promenade

[ prom-uh-neyd, -nahd ]
/ ˌprɒm əˈneɪd, -ˈnɑd /

noun

verb (used without object), prom·e·nad·ed, prom·e·nad·ing.

to go for or take part in a promenade.
to execute a promenade in square dancing.

verb (used with object), prom·e·nad·ed, prom·e·nad·ing.

to take a promenade through or about.
to conduct or display in or as if in a promenade; parade: They promenaded their prisoner before the townspeople.

QUIZZES

CHALLENGE YOURSELF WITH THIS MIDDLE SCHOOL PART OF SPEECH QUIZ!

How well do you know your adjectives from your adverbs? Your preposition from your pronouns? Your interjections from your conjunctions? Let’s put your knowledge of parts of speech to the text! Note: Many of the following questions will ask you to identify the parts of speech “in order.” That means the first word in all capital letters will correspond to the first option in an answer, and so on.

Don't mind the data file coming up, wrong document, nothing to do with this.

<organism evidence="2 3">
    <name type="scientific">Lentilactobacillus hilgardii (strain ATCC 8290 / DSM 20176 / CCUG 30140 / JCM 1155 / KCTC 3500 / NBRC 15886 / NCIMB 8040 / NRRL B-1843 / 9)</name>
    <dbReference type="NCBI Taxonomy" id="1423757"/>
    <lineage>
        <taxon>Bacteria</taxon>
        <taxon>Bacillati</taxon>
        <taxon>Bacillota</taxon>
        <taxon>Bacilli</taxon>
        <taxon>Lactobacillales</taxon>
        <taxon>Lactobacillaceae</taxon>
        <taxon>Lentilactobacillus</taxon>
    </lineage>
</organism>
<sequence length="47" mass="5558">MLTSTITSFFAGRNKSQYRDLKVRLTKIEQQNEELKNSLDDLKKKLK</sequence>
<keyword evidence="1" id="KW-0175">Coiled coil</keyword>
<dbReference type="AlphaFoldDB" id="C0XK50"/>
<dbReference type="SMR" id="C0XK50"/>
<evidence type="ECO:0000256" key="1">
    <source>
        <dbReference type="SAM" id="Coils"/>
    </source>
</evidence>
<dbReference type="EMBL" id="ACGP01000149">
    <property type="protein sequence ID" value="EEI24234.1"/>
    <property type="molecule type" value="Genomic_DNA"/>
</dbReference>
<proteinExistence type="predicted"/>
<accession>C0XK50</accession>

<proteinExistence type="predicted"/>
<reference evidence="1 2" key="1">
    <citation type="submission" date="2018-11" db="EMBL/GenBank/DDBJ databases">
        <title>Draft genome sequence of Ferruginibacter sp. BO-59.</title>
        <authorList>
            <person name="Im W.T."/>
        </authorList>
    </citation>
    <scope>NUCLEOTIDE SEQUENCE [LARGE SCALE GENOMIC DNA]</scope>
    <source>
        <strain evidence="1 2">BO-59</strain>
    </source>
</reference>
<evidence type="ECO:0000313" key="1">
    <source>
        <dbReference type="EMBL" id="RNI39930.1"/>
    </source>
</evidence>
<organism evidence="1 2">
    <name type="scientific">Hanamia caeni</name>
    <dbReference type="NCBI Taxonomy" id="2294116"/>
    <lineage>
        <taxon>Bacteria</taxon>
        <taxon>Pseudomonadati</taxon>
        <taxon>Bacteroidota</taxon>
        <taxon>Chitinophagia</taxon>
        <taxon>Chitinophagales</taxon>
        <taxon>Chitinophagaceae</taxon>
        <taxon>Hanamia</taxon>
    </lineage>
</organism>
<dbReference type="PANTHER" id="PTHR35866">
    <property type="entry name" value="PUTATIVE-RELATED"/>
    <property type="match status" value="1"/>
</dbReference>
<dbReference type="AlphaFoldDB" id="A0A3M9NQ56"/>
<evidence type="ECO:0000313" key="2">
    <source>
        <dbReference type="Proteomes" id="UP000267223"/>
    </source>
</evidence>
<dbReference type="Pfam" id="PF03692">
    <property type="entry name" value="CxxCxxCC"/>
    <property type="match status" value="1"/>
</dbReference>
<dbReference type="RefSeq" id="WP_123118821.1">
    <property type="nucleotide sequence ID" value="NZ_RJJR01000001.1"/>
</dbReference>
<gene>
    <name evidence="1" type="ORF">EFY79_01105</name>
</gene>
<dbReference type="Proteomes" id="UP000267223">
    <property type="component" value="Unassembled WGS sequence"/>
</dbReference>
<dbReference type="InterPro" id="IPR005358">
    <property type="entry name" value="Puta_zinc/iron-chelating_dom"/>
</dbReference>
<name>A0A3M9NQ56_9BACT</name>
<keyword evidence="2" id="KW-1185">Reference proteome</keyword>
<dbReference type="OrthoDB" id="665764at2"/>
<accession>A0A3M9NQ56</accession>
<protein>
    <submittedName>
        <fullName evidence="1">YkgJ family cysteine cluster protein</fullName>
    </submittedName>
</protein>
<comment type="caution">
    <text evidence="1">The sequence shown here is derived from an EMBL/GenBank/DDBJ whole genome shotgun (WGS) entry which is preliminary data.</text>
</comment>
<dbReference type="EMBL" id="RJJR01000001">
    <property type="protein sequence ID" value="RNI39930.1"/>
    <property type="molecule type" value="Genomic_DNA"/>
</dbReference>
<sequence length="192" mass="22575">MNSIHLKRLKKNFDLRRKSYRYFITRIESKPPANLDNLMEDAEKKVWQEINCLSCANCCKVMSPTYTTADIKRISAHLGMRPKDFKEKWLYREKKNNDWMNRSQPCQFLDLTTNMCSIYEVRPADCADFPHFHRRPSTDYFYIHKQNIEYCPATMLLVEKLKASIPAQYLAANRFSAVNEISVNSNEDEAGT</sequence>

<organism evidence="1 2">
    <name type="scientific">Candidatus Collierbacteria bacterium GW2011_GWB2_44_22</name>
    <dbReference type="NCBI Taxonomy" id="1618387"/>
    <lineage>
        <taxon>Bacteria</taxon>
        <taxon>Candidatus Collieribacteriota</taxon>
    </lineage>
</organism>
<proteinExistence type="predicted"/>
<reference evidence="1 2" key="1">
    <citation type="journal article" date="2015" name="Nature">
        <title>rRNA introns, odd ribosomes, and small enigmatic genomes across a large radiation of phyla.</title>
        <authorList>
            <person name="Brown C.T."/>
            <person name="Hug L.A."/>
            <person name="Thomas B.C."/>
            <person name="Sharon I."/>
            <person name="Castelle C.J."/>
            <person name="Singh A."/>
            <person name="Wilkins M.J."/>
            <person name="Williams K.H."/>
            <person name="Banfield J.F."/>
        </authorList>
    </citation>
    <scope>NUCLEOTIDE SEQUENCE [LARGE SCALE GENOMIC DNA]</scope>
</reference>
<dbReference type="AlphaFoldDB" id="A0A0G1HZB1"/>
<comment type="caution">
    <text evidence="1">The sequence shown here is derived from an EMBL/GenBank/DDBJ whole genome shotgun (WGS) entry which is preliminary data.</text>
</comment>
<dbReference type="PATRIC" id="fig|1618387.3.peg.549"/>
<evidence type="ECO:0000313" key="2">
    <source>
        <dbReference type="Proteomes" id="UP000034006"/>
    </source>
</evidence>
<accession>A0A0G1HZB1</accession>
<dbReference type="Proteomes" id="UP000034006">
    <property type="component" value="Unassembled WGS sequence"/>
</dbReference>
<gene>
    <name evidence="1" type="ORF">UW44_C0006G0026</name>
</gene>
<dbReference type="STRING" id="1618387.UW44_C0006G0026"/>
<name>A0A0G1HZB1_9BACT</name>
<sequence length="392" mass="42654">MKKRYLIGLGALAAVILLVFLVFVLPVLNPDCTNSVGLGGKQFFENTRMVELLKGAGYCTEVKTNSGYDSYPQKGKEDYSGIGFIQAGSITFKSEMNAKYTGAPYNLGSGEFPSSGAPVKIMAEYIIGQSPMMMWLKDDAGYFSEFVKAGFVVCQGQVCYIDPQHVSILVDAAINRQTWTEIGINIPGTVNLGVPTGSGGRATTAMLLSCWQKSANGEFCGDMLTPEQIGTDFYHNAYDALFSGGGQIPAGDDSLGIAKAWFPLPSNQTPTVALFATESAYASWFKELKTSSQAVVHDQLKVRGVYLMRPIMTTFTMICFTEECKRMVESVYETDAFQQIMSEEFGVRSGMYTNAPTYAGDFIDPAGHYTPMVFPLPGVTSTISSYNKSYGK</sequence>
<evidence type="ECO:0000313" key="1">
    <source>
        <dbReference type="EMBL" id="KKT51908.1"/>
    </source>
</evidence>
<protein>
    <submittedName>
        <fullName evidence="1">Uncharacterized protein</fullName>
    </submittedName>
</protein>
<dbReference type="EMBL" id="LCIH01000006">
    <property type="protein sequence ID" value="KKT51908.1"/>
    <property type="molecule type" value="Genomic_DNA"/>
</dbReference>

Question 1 of 10
In order, what parts of speech are the words in all capital letters? Alisa was VERY tired, SO she decided to go to bed.

Origin of promenade

1560–70; < French, derivative of promener to lead out, take for a walk or airing < Latin promināre to drive (beasts) forward (prō- pro-1 + mināre to drive); see -ade1

OTHER WORDS FROM promenade

prom·e·nad·er, noun
Dictionary.com Unabridged Based on the Random House Unabridged Dictionary, © Random House, Inc. 2020

Example sentences from the Web for promenade

British Dictionary definitions for promenade

promenade
/ (ˌprɒməˈnɑːd) /

noun

verb

Derived forms of promenade

promenader, noun

Word Origin for promenade

C16: from French, from promener to lead out for a walk, from Late Latin prōmināre to drive (cattle) along, from pro- 1 + mināre to drive, probably from minārī to threaten
Collins English Dictionary - Complete & Unabridged 2012 Digital Edition © William Collins Sons & Co. Ltd. 1979, 1986 © HarperCollins Publishers 1998, 2000, 2003, 2005, 2006, 2007, 2009, 2012